I've seen some posts about using the Motherboard BIOS (which I've never seen and have a very vague understanding about), and some posts about using a program called SpeedFan, and I've seen some cool touch screen fan controllers on Newegg. Is the BIOS easy to use? Or should I just shell out some extra money and buy a fan controller?


Once again, this is something I really don't even bother with. Everything I've had an experience with lately is self controlled. The mother board will adjust the fan speed based on need automatically. You might want one of those fancy speed controllers, but I don't bother wasting the money. On the other hand, my buddy just build a beast and thought it would look cool. He had the extra money, so he figured why not. :D

As you said, using a program like SpeedFan is also an option.

3. How do you guys find out all your temperatures?

I've seen a lot of people posting their temperatures of the CPU, the Video Cards, the Hard drives, stuff like that. Do you all use one of those cool laser thermometer handgun things? Do you use magic? Or are there temperature sensors I should buy and place inside my computer? I'm just worried about my case not having enough airflow/cooling capabilities. I don't want to fry my parts or put any unnecessary strain on them.


I use a program called System Information Works, but there are a host of programs that will do the same thing. If you scroll down to the bottom of the page in my link, you will see the free version. I like the one without the installer, but they all have the same functionality. It will give you the temperature of all the sensors on your motherboard. You would have to check the motherboard user manual to determine what sensors the motherboard supplies.

It looks like the case you linked to only supports one (1) 120mm fan, which shouldn't be a problem. I read a couple of the reviews and there were some comments that referred to the case having excellent airflow. I do also see a side duct, which can be replaced with a fan if you so desire. My machine only has one fan and does just fine. Unless you plan on overclocking or locking it in a closet, I don't see a problem. ;)

The only thing I don't like about your build is the 2TB WD Green drive, but this is just personal preference. I don't like the green drives unless you are using them for storage. They are designed to provide low power consumption and less noise. But to obtain these features, there is a performance sacrifice. The drive will throttle itself between 5,400 rpm and 7,200 rpm, but I suspect they are on the lower end of that range most of the time. In my experience, they have a high latency than their higher performance counterparts, which is fine for storage, but not for an OS. You might want to do something similar to what I do at home. I use a high performance drive for the OS and then store all my "stuff" on a larger drive. My OS drive is a WD Raptor which is designed for pure performance and spins at a mind boggling 10,000rpm. I don't think they make the "regular" raptor drive anymore, but they do have a VelociRaptor drive which is just as nice. You can check one out here if you want.

You might also want to look at a SSD (Solid State Drive) as you primary. When I built my machine years ago, the SSD's were still terribly expensive, but now you can pick them up for a song. Keep in mind, they might looks small, but you have the green drive for storage, so you only need enough space for the OS and your programs.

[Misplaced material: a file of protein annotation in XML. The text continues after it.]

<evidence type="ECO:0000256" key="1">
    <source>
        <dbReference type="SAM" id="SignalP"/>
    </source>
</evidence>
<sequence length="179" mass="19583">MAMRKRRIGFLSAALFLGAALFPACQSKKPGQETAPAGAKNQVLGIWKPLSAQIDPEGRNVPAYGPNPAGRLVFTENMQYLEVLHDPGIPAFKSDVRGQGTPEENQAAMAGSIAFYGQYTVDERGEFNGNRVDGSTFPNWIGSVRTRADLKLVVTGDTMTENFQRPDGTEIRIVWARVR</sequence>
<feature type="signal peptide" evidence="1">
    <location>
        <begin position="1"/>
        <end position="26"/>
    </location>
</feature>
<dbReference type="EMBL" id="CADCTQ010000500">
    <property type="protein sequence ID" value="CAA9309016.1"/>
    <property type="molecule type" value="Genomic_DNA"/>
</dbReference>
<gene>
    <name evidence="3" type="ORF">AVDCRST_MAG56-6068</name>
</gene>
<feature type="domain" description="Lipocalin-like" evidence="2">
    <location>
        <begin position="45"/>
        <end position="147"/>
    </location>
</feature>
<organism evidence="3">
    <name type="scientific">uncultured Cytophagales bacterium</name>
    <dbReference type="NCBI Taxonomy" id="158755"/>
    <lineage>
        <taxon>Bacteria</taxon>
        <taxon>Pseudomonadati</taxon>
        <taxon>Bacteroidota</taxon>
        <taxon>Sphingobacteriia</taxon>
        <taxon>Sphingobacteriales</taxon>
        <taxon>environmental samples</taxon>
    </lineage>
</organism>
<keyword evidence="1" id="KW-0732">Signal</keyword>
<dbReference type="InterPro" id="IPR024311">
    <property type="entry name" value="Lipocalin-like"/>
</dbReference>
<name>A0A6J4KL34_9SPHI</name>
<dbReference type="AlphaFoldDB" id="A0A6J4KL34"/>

These are only my opinions and building a machine is a matter of personal preference, so others may have different opinions. Good luck!

Edited by Spyderturbo007, 09 December 2010 - 08:33 AM.

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#5
Mr_Midnight

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Awesome!! Thank you all for the quick responses! I know the Caviar Green isn't the best, but it is going to only be storage. I'm starting school soon, so a lot of school work will be stored there, plus all my music, videos, and games. The G.Skill Phoenix Pro SSD will be for my OS and maybe a few other things.
It's great to know that the fans are self controlled! The case I have has one 120mm fan in the back, space for another one in the front. The air duct on the side is about the size of an 80mm fan so I'm putting one there too. I don't plan on overclocking for a while, especially since this is my first build. I'll only overclock, add another Video card and more RAM when I need a speed boost to continue playing games. Then I might have to consider a new case.

Awesome! Thank you all again for your time!!! Knowing my luck, even though I've been trying to research a bunch of stuff beforehand, I'll end up back here when something goes catastrophically wrong!! Thanks again!
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#6
Spyderturbo007

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The G.Skill Phoenix Pro SSD will be for my OS and maybe a few other things.


I completely missed that when looking through your list. Sorry about that. :D
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#7
iammykyl

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I advise first running your system for a while WITHOUT the side fan installed and make notes of the temps and fan speeds, then install the fan and note the temps and fan speeds again.

You may be surprised by the results. A side fan can disrupt the airflow inside the case giving you higher temps.
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#8
iammykyl

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Hi,

Installing a side fan can disrupt the smooth airflow of a case resulting in higher temps, I would advise running the system for a while WITHOUT the fan and take notes of the temps then install the fan and compare the results.
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#9
Mr_Midnight

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Hmmm, I never would have thought of that. Thanks for the tip! I'm going to have to do that for sure!

Edited by Mr_Midnight, 10 December 2010 - 03:05 PM.